What Are Ferrets?
Ferrets are small mammals, members of the Weasel family (Mustelidae) – their closest relatives are pole cats, otters, mink, skunks, and fishers. The average ferret is about two feet long in total (including tail) and weighs anywhere from one to four pounds. Ferrets are known for having beautiful full coats ranging in color from white, brown, black, or any mixture of the above! While ferrets have an excellent sense of hearing and smell, their eyesight is known to be quite poor.
Can I Keep a Ferret as Pet Where I Live?
Before you completely set your heart on owning a ferret, it is always a good idea to check your local and state regulations. Why are ferrets legal in some areas but not others? Its hard to say for sure, but in many areas the greatest fear is that if released ferrets would escape into the wild and breed extremely large populations which would disturb the natural ecological balance.
This is a concern which has actually yet to be proven as ferrets, like most domesticated pets, tend to die not thrive when abandoned in the wild. Additionally, many people fear that ferrets are carriers for rabies and thus pose a threat to humans. This concern does not seem to be valid as there are rabies vaccines for ferrets and there are no documented cases where a ferret has passed rabies on to a human (unlike dogs, for example.)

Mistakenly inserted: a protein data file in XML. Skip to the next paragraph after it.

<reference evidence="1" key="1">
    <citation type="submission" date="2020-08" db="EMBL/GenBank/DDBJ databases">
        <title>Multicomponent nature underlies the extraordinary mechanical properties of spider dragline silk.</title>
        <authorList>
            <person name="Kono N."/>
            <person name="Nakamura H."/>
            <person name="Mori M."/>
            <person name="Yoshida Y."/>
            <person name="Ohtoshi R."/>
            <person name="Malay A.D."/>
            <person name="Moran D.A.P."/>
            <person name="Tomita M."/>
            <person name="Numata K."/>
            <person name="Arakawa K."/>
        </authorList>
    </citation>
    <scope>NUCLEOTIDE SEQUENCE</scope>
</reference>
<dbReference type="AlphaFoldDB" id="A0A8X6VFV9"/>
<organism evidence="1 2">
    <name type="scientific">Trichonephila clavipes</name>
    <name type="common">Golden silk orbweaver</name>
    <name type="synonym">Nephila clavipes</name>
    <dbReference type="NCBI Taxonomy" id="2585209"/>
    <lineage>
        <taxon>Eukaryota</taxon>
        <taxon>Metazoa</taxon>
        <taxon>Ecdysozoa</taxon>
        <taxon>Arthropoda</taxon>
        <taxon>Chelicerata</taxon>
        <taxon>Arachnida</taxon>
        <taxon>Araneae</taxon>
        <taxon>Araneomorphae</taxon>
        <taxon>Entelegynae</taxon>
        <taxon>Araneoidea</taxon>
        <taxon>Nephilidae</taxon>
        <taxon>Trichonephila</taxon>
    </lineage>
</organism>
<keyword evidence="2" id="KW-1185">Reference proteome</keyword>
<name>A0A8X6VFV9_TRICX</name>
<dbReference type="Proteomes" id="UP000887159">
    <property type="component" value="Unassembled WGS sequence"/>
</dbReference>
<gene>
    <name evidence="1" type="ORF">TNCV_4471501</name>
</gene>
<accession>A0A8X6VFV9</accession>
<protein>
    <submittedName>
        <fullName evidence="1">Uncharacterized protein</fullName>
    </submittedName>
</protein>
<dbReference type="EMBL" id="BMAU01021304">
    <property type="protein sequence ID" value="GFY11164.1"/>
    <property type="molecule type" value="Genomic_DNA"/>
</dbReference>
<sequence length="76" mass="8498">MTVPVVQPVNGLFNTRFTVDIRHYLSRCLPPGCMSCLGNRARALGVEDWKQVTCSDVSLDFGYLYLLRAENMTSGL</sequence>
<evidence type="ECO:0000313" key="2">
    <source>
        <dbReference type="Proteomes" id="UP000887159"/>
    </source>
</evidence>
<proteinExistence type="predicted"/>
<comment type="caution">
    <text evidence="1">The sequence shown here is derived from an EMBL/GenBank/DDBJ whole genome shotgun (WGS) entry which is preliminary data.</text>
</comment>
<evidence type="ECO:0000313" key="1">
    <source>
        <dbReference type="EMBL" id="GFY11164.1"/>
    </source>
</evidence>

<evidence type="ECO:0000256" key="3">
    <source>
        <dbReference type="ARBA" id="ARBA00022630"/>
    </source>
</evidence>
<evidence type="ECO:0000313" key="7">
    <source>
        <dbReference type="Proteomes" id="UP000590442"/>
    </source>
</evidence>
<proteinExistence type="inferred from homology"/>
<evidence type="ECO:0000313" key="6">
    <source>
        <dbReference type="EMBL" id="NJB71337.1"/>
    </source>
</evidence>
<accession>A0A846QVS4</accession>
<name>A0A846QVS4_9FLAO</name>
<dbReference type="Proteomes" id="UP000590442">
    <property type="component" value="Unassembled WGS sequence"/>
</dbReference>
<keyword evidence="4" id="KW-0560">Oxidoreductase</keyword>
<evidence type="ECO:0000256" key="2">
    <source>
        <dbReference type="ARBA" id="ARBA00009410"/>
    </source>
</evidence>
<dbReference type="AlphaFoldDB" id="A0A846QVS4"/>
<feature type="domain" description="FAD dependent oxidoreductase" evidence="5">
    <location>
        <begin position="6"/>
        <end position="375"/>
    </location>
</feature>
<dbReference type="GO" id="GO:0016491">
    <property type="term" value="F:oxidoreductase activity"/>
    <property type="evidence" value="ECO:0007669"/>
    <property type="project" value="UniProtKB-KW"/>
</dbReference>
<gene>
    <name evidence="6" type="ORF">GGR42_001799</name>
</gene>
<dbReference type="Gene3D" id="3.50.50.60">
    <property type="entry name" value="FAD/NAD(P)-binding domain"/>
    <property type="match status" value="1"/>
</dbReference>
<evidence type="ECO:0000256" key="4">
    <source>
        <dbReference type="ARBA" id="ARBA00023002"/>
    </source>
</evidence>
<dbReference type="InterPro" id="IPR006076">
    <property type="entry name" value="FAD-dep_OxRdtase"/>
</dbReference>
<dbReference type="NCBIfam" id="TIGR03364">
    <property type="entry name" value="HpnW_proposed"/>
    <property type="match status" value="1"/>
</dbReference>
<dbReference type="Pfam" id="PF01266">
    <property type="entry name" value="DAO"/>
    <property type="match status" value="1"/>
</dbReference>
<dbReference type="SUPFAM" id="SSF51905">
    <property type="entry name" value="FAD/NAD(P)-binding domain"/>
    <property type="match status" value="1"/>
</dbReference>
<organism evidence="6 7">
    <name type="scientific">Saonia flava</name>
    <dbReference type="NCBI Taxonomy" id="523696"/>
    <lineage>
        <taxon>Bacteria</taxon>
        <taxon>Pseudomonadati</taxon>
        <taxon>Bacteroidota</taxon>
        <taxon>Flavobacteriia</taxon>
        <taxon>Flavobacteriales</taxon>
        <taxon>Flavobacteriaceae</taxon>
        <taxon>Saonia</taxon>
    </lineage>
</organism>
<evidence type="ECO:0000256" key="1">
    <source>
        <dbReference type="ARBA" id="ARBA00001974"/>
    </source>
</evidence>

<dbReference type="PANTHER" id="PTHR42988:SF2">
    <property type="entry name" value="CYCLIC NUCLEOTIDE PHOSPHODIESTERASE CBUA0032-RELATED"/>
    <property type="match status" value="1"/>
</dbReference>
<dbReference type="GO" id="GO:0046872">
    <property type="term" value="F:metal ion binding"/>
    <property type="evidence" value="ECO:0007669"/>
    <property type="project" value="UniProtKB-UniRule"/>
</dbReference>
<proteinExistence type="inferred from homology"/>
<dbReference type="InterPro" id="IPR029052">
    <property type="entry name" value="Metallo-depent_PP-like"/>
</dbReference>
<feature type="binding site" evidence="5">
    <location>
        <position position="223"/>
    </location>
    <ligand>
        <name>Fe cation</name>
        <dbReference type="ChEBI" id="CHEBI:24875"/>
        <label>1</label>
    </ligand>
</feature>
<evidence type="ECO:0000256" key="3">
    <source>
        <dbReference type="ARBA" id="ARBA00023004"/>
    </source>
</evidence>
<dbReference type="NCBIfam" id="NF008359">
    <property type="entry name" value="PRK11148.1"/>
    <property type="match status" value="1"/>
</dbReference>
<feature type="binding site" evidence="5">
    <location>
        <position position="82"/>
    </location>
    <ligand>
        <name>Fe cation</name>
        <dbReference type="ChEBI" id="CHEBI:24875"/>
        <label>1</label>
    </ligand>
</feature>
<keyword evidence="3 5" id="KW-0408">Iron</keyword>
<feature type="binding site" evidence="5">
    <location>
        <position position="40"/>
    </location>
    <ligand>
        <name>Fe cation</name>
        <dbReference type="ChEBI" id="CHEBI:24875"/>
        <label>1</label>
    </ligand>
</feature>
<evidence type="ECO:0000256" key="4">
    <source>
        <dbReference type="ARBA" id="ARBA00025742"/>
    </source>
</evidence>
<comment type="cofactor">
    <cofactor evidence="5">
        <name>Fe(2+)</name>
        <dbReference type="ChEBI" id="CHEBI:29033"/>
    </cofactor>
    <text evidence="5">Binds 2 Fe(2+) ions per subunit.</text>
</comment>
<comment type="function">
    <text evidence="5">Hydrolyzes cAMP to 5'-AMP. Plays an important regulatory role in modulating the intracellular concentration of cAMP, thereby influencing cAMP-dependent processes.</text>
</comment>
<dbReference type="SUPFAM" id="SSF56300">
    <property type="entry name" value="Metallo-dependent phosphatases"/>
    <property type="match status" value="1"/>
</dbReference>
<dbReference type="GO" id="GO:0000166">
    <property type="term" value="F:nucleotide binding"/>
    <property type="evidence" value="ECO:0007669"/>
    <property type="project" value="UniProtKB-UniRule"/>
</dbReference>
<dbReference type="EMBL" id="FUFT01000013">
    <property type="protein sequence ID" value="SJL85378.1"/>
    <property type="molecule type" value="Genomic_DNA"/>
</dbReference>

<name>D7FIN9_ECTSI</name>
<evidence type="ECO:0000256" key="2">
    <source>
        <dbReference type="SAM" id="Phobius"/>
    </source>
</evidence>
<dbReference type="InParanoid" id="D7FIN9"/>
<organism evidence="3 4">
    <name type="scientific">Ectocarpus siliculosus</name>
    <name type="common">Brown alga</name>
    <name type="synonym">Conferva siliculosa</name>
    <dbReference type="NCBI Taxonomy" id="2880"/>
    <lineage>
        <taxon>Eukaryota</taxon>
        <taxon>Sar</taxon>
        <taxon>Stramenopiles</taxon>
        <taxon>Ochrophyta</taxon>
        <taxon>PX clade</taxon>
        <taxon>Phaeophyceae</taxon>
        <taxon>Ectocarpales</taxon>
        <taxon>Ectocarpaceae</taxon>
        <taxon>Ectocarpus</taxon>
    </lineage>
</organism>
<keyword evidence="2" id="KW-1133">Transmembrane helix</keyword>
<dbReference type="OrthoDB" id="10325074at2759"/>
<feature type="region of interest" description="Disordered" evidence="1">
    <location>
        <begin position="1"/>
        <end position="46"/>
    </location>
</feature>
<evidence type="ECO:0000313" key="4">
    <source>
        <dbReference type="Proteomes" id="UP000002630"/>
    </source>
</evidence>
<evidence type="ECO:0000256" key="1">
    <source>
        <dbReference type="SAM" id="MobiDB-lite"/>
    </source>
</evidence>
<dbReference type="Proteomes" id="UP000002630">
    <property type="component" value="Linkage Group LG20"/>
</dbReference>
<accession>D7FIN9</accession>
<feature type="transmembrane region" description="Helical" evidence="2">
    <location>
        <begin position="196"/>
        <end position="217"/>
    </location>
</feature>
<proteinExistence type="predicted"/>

Regulations tend to vary all the time, but at this time ferrets are not legal to keep as pets in parts of Australia (Queensland and the Northern Territory,) Iceland, New Zealand, and the following US states and cities – California, Hawaii, Puerto Rico, Washington D.C., New York City (and the surrounding five boroughs) and most military bases. Permits are required to keep ferrets in parts of Australia (ACT,) Portugal, and the state of Rhode Island.